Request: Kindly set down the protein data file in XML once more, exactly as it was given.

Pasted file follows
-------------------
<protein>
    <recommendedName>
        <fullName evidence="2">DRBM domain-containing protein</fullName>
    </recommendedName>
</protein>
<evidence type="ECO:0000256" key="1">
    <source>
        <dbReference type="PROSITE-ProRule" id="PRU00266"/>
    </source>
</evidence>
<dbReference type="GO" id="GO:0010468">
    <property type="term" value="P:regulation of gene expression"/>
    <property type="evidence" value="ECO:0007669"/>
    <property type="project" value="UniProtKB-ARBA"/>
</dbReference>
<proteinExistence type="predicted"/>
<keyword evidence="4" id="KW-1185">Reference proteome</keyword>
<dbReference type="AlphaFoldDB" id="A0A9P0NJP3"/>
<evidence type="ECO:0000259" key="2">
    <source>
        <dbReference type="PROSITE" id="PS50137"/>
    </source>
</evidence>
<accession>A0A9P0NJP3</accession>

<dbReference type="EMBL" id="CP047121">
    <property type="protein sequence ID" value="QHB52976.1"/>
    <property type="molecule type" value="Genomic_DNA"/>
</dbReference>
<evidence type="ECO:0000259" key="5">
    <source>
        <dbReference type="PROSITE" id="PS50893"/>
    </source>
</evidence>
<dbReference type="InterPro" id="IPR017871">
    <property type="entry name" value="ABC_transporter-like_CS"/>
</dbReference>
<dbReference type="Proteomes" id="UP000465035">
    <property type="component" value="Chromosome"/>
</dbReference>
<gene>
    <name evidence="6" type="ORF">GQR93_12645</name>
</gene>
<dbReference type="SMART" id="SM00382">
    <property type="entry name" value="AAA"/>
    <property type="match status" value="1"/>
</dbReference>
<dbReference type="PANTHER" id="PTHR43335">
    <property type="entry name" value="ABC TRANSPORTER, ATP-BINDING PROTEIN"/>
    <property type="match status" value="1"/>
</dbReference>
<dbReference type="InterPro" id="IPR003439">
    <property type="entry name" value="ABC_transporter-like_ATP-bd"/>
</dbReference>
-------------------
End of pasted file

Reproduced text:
<protein>
    <recommendedName>
        <fullName evidence="2">DRBM domain-containing protein</fullName>
    </recommendedName>
</protein>
<evidence type="ECO:0000256" key="1">
    <source>
        <dbReference type="PROSITE-ProRule" id="PRU00266"/>
    </source>
</evidence>
<dbReference type="GO" id="GO:0010468">
    <property type="term" value="P:regulation of gene expression"/>
    <property type="evidence" value="ECO:0007669"/>
    <property type="project" value="UniProtKB-ARBA"/>
</dbReference>
<proteinExistence type="predicted"/>
<keyword evidence="4" id="KW-1185">Reference proteome</keyword>
<dbReference type="AlphaFoldDB" id="A0A9P0NJP3"/>
<evidence type="ECO:0000259" key="2">
    <source>
        <dbReference type="PROSITE" id="PS50137"/>
    </source>
</evidence>
<accession>A0A9P0NJP3</accession>

<dbReference type="EMBL" id="CP047121">
    <property type="protein sequence ID" value="QHB52976.1"/>
    <property type="molecule type" value="Genomic_DNA"/>
</dbReference>
<evidence type="ECO:0000259" key="5">
    <source>
        <dbReference type="PROSITE" id="PS50893"/>
    </source>
</evidence>
<dbReference type="InterPro" id="IPR017871">
    <property type="entry name" value="ABC_transporter-like_CS"/>
</dbReference>
<dbReference type="Proteomes" id="UP000465035">
    <property type="component" value="Chromosome"/>
</dbReference>
<gene>
    <name evidence="6" type="ORF">GQR93_12645</name>
</gene>
<dbReference type="SMART" id="SM00382">
    <property type="entry name" value="AAA"/>
    <property type="match status" value="1"/>
</dbReference>
<dbReference type="PANTHER" id="PTHR43335">
    <property type="entry name" value="ABC TRANSPORTER, ATP-BINDING PROTEIN"/>
    <property type="match status" value="1"/>
</dbReference>
<dbReference type="InterPro" id="IPR003439">
    <property type="entry name" value="ABC_transporter-like_ATP-bd"/>
</dbReference>